With the October 2004 review, we began rating the books on the basis of one to four trowels;
one trowel= don’t bother, to four trowels= run right out to your local book store and buy the hard cover!
Tears of the Jaguar by A.J. Hartley
Reviewed on: November 1, 2013
Thomas & Mercer Publishers: Las Vegas, NV
In this, A.J. Hartley’s third novel featuring Deborah Miller, erstwhile director of the Druid Hills Museum in Atlanta, the lanky and self-effacing heroine finds herself directing an archaeological dig in the northern lowlands of the Yucatan peninsula—the 15 square kilometer site of Ek’ Balam—literally, the City of the Dark Jaguar– home to Yucatec/Mayan peoples from the Pre-Classic period (c.200 AD) into the period of European colonization. In a perpetual search for financial support for her struggling museum, Deborah joined a consortium of southeastern U.S. institutions, underwritten by the Chicago-based Cornerstone Foundation and its enigmatic president, Steve Powel.
Her surprise assignment directly from Powel himself is to coordinate the Ek’ Balam dig and perhaps develop a touring exhibit based on the project finds. The touring exhibit idea, admittedly somewhere “out there” in the indefinite future is one thing, but Deborah finds herself completely unqualified to execute the rest of the plan. After all, she’s a museum person, not an archaeologist! To make matters worse, she is constantly challenged by the arrogant and imperious Princeton-based survey leader, Dr. Martin Bowerdale; even the two graduate students working the project and the twenty-four undergrads she is to train question her abilities!
The situation appears to grow even grimmer for Deborah when torrential rains create an enormous sinkhole that threatens the very continued existence of the site. But in reality, the sinkhole reveals man-made steps leading to a cavern beneath the tomb of King Ukit kan le’k tok. What is revealed beneath may constitute a momentous discovery in the world of Mayan archaeology: a second burial of a masked royal figure, complete with burial artifacts and human sacrificial remains. But most extraordinary of all is the discovery of gems, including a ruby; a carved rod of gold; and crystals containing iron and chrome—none of which should appear in a Mayan burial site!
Additional experts are quickly flown in under the auspices of the Cornerstone Foundation, and if anything, despite the extraordinary discovery, Deborah is marginalized even more. No sooner do the newcomers—Chad Rylands, a brilliant but egotistical osteologist; Krista Rayburn, a young and equally brilliant environmental archaeologist; and Marissa Stroud, a strange but highly respected epigrapher—arrive than all the grave goods, save the skeletal remains, vanish—stolen from the site. The blame falls squarely on Deborah, as the titular director of the Ek Balam project. Disaster continues to haunt the project when Eustachio Lacantun, the indigenous Ek Balam site foreman for more than thirty years, is found tortured and brutally murdered in the tomb, and Deborah is the target of a shooter as she stumbles upon the scene of carnage.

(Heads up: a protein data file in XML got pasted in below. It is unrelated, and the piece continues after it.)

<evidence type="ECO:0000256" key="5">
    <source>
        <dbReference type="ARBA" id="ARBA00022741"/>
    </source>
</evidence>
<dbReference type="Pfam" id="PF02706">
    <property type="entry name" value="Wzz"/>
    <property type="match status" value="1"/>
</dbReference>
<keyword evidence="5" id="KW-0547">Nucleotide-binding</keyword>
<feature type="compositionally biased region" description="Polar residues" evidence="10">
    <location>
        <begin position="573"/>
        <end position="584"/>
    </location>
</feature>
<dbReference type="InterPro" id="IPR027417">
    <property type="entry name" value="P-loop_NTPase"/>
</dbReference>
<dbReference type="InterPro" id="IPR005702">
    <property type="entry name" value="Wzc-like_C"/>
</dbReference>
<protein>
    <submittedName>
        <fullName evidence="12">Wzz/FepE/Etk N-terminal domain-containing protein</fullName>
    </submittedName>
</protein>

As police commandeer the site, suspecting at least one of the foreign archaeologists is the perpetrator, more surprises are forthcoming from the artifacts that had not been stolen from the tomb. Chad Rylands believes the bundled bones are a second burial, separate from and buried long after the Pre-Classic royal burial, along with a heraldic ring on the finger of a child’s hand included in the bundled remains. But the Maya had no such jewelry items! Additionally, Porfiro Aguilar, the project artifact analyst who has been working in his Valladolid-based laboratory, has conducted an extensive web search on the mysterious ruby and believes it bears a striking resemblance and has similar properties to a gem found in Lancashire, England.
Deborah follows up this tenuous lead by flying to England to seek more information on the Lancashire dig at Pendle Hill and Skipton Castle and discovers a connection between artifacts unearthed in England and the coat of arms featured on the ring on the severed hand found at Ek Balam. To further complicate the puzzle, the local history of 17th Century witch trials, seem to be inextricably tied in with the apparently twin gem stones separated by thousands of miles, as well as the history of Oliver Cromwell’s revolution. Shadowy figures stalk Deborah in Lancashire and the situation turns decidedly violent—suggesting this is more than a mere quest for Mayan or even 17th Century British artifacts.
The serpentine trail of clues that began at Ek’ Balam, then on to Lancashire, finally ends up back in the Yucatan and Deborah unravels the mystery of the burial and burial goods discovered beneath the Acropolis—but not before she nearly loses her life battling more than one villain on the heights of the Great Pyramid of Uxmal, one of the Yucatan’s most transcendent Mayan sites.
Magic, witchcraft, treasure hunting, international intrigue, and even “national security” play central roles in this entertaining romp. A.J. Hartley has written a superb thriller and this reviewer hopes we haven’t seem the last of Deborah Miller, a courageous heroine—even if she doesn’t think she’s a very good archaeologist! Four trowels for Tears of the Jaguar.